Tetsuo Najita, the Robert S. Ingersoll Distinguished Service Professor Emeritus in History, East Asian Languages and Civilizations and the College, died on Monday, January 11. He was 84 years old. 

Professor Najita joined the Department of History of the University of Chicago in 1969 and was a member of the faculty until his retirement in 2002. He was chair of the Department of History from 1994-1997 and acting chair with Neil Harris from 2000-2001. Professor Najita published many influential books on the early modern and modern intellectual history of Japan, including Hara Kei and the Politics of Compromise (1967), which was awarded the John King Fairbank Prize in East Asian History, and Visions of Virtue: The Kaitokudô Merchant Academy of Osaka (1987), which won the Yamagata Bantō Prize. His final book, Ordinary Economies in Japan: A Historical Perspective, 1750-1950, was published in 2009.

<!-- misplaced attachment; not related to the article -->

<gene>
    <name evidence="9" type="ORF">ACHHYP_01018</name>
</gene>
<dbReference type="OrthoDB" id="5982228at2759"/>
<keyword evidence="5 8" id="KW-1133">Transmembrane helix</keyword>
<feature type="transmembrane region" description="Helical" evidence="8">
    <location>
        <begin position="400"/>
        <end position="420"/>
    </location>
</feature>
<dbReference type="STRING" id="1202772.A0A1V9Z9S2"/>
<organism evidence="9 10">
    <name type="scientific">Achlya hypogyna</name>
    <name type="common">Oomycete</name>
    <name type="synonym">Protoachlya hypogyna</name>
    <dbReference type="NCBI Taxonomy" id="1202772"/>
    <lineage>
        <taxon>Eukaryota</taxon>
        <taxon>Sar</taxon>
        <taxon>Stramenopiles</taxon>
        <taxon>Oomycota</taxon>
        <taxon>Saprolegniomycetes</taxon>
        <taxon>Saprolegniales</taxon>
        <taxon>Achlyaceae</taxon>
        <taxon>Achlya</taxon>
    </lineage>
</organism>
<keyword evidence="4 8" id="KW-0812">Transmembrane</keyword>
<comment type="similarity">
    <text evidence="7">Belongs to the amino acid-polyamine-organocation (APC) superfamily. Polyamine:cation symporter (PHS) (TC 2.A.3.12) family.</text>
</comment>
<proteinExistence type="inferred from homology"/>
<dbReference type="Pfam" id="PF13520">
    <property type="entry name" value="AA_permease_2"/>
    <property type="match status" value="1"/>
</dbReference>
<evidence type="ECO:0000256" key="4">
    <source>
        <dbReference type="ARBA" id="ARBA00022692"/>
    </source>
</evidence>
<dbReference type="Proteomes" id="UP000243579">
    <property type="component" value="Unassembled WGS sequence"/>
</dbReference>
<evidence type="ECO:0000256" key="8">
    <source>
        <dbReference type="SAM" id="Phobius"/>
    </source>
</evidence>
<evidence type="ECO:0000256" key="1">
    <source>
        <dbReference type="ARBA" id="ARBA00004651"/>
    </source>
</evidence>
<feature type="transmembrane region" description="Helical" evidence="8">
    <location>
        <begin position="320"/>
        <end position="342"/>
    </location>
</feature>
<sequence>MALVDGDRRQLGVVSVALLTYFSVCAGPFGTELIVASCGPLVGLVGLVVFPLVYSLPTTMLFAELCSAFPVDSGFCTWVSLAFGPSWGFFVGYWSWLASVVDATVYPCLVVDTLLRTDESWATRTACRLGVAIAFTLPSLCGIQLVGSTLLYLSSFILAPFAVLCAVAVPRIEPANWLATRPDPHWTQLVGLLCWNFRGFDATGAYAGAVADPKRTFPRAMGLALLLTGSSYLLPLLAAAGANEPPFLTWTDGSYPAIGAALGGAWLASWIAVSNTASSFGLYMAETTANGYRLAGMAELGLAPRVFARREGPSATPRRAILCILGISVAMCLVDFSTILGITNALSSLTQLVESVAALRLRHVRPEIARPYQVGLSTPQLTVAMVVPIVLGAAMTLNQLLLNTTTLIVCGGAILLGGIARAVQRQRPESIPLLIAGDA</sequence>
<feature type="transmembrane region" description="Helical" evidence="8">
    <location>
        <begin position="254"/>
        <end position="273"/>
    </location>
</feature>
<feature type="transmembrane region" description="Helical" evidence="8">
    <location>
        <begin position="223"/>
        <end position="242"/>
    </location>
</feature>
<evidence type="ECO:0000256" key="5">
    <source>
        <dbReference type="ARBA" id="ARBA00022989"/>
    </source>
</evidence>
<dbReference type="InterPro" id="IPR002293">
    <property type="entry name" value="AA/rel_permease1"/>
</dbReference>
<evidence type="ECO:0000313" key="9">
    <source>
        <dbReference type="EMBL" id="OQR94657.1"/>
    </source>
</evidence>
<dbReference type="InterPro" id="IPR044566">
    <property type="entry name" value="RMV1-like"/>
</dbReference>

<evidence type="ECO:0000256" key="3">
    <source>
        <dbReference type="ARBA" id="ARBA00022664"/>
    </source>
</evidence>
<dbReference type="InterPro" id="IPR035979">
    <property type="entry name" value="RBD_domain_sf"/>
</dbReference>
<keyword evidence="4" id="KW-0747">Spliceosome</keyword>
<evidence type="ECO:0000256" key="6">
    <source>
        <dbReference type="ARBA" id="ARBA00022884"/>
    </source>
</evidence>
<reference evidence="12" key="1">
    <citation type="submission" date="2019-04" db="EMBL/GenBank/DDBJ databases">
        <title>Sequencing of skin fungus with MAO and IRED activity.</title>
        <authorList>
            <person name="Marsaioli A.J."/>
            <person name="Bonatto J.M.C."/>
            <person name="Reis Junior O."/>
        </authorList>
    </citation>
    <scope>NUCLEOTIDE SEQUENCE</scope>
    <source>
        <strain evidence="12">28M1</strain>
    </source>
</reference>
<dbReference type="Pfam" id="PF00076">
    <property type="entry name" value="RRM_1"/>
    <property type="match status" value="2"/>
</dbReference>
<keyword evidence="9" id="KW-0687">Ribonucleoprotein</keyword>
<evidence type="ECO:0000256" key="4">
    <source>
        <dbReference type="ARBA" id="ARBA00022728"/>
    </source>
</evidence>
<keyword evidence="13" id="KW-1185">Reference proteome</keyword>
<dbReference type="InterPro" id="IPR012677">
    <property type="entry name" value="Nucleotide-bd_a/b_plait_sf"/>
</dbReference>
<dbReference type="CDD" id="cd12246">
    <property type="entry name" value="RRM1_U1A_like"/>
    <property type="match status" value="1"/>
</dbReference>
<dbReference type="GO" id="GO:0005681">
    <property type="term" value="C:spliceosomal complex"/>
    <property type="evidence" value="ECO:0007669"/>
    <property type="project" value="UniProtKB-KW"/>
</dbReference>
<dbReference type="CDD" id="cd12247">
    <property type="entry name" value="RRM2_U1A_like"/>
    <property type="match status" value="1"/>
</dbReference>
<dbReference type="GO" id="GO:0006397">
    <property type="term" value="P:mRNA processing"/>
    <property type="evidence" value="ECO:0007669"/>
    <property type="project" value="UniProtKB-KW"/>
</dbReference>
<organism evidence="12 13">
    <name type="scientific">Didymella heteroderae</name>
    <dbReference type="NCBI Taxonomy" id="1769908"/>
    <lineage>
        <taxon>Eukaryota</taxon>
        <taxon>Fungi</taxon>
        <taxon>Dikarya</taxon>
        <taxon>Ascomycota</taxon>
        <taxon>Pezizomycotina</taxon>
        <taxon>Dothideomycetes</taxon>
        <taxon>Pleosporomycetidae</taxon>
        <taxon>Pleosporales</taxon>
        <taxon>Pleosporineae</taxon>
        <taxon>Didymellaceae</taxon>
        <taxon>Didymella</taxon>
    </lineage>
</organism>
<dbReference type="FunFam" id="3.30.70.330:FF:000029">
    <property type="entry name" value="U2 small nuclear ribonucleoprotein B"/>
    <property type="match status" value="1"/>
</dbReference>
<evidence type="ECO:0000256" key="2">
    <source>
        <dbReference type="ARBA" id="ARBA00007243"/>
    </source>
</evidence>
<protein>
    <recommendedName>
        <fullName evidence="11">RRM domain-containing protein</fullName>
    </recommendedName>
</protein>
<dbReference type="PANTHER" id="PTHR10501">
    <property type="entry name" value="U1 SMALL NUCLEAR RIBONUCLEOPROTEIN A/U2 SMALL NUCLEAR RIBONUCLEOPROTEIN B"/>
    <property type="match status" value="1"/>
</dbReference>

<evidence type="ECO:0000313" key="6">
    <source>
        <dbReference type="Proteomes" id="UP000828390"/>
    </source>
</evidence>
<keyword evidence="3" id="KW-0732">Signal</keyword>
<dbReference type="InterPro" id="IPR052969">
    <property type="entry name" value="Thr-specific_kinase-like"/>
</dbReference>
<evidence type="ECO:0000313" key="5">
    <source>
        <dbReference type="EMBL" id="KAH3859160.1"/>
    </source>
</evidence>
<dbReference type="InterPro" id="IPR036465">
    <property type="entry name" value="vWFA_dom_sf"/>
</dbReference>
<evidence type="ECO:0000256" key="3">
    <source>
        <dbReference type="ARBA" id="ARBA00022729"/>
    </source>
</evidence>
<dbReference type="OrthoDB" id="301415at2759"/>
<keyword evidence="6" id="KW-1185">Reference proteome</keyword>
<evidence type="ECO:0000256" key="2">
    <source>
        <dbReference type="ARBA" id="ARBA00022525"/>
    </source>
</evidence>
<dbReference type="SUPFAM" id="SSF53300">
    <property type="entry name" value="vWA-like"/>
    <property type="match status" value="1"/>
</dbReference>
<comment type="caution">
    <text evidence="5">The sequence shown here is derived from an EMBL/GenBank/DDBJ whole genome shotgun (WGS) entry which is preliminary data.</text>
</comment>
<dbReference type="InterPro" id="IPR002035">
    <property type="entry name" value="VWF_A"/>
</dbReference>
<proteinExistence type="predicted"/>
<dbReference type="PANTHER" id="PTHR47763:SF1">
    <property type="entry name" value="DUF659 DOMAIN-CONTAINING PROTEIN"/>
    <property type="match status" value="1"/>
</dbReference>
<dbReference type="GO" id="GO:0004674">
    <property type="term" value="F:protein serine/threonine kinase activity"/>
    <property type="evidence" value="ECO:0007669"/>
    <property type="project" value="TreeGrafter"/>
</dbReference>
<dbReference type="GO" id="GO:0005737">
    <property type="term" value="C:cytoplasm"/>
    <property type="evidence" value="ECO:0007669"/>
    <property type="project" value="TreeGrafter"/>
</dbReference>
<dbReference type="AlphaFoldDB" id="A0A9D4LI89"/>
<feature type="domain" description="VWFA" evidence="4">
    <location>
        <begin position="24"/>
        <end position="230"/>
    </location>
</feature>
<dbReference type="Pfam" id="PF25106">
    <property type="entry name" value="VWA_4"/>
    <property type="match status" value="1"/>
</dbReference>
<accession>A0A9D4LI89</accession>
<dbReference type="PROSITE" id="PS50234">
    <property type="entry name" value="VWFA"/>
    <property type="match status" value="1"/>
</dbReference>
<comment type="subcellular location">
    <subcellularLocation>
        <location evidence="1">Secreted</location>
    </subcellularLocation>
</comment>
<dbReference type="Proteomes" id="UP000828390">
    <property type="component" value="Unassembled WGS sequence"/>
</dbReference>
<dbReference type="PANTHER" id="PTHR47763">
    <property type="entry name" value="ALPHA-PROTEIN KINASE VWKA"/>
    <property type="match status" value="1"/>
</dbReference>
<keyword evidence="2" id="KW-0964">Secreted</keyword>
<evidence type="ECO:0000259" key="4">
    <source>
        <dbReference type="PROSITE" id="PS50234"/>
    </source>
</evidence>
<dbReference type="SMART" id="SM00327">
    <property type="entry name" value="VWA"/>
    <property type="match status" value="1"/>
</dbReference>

Professor Najita also served as director of the Center for East Asian Studies from 1974-1980 and as Master of the Social Science Collegiate Division from 1984-1987. In 2007, the Japan Committee of the Center for East Asian Studies created the Najita Lecture Series to commemorate his many achievements. The first speaker was Nobel Prize Winner Oe Kenzaburo.

The Association for Asian Studies has published remembrances from Professor Najita's friends and colleagues. Please find the University of Chicago Division of the Social Sciences' obituary here.

The Department of History extends its condolonces to Professor Najita's family and friends, including his wife, Elinor, and their children and grandchildren.